What does your cell phone cost you in taxes and fees? According to a new report by the Tax Foundation, the average American pays about 17%.
Taxes and fees include an average of 5.82% on the federal level and 11.23% on the state and local level. The average taxes and fees for cell phone bills is twice as high as the average sales tax rate on other goods and services, suggesting the current cell phone tax rates are a bit excessive.
The five states reporting the highest local tax rates are Washington State (18.6%), Nebraska (18.48%), New York (17.74%), Florida (16.55%) and Illinois (15.81%).
The five states with the lowest local tax rates are Oregon (1.76%), Nevada (1.86%), Idaho (2.62%), Montana (6%) and West Virginia (6.15%).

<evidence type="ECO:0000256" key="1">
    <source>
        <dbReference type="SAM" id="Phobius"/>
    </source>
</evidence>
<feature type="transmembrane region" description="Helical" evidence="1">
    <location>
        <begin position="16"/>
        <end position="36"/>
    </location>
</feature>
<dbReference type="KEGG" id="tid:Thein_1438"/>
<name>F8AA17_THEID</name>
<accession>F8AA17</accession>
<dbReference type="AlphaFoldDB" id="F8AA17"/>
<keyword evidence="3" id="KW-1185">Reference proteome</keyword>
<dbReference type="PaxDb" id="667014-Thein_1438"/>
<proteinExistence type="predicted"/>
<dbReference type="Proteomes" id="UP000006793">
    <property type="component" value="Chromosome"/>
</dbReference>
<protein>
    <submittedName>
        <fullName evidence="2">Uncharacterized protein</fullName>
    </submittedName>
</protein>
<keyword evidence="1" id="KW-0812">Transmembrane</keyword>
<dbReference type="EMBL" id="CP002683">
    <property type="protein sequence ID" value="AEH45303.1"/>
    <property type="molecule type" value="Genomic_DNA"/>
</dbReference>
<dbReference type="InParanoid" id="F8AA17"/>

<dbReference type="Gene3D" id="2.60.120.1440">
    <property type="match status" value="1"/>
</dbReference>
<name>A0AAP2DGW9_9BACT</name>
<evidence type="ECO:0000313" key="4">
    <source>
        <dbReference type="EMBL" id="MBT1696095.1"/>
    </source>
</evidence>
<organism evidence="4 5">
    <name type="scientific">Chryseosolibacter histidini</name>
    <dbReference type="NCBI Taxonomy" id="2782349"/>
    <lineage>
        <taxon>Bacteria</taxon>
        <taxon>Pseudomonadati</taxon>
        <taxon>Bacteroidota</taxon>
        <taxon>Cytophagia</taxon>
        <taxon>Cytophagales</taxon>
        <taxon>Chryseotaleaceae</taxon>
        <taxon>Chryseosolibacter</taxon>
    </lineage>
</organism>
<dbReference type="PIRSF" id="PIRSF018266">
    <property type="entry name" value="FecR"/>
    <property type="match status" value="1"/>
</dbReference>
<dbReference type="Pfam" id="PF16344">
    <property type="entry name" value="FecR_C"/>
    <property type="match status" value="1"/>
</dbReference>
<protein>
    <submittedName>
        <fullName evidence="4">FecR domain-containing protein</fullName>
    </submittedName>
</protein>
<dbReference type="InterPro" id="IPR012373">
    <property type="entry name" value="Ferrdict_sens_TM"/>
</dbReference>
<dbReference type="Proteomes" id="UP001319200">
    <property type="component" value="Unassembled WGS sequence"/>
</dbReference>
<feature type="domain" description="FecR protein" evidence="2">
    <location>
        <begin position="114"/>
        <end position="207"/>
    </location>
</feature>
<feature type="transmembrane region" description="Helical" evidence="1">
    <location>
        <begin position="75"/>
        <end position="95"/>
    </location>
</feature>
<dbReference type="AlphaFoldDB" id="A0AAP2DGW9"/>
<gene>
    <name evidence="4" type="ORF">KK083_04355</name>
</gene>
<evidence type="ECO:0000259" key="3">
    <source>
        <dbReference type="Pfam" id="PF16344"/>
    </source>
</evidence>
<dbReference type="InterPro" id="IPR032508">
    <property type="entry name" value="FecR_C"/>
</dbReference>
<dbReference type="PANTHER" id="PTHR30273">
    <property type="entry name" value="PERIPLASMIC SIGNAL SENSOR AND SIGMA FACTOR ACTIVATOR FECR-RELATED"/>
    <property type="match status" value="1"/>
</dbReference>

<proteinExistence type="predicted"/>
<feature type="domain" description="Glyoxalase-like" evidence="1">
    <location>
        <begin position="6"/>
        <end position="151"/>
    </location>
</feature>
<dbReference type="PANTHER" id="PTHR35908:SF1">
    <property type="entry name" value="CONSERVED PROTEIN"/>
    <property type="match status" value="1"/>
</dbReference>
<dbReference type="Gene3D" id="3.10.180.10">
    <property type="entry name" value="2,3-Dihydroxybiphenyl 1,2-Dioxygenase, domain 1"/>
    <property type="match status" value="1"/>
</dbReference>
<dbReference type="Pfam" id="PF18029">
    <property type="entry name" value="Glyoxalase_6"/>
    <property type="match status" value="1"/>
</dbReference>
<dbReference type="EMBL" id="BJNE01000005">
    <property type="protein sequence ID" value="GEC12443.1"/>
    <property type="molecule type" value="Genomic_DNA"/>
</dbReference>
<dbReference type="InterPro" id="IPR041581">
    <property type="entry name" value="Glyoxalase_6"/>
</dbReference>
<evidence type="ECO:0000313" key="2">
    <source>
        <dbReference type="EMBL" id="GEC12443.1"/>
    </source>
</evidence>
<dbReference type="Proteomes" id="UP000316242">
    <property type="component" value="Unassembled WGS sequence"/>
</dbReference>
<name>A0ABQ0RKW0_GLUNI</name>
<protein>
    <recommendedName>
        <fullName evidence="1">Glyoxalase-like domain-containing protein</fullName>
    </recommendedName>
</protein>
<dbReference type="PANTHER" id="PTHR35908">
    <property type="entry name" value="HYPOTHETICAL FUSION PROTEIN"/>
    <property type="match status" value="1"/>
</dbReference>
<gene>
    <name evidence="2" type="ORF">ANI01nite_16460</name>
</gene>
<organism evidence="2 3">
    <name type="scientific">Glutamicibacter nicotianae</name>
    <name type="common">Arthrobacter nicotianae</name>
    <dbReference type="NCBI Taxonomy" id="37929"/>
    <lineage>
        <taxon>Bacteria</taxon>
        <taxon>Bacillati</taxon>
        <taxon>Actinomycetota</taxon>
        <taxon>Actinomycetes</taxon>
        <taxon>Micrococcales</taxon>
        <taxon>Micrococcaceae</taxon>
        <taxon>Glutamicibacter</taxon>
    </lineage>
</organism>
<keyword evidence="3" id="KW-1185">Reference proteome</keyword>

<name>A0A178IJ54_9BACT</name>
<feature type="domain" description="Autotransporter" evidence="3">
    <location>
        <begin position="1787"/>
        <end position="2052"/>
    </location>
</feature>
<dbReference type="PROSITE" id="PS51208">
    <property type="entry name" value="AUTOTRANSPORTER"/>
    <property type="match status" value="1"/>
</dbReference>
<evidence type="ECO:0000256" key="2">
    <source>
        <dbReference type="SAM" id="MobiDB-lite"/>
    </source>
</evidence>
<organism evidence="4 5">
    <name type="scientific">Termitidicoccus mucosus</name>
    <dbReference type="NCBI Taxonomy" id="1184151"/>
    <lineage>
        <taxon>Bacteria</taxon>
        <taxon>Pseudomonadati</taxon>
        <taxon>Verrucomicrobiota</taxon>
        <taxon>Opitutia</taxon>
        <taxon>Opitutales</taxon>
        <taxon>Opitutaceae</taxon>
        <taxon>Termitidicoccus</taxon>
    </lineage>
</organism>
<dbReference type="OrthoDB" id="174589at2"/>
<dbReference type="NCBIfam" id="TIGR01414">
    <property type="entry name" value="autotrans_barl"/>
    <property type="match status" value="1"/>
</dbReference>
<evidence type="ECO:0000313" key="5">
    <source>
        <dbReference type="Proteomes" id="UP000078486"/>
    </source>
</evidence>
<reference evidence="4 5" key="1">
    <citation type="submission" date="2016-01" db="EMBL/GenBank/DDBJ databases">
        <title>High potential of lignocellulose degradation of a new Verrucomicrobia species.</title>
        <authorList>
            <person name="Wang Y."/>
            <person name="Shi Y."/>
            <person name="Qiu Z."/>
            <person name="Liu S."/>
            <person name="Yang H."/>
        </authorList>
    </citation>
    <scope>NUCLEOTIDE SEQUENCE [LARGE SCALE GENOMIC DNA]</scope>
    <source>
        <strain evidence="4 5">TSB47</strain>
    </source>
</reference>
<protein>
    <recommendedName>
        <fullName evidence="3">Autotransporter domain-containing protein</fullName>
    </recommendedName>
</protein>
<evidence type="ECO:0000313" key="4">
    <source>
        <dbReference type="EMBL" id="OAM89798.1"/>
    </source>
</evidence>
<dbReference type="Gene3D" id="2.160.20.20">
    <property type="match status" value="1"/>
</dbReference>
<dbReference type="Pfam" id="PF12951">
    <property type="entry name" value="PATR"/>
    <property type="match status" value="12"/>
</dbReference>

Chicago, Baltimore, Omaha, and New York City have tax rates of 25% or more.
To be fair, wireless taxes and fees have gone down slightly since 2012. The average was 17.18% then, and it is 17.05% now. Nevertheless, a large portion of your cell phone bill is still made up of taxes and fees.
According to a report from the Centers for Disease Control, 41% of all adults do not have a landline phone. The figure is even higher, 56%, for low-income adults.
As the demand for smartphones, cell phones and other mobile devices continues to soar, the need to tax these services may increase. Consumers are no longer spending money on landline service, so the income that came from landline services may have to be made up in some way.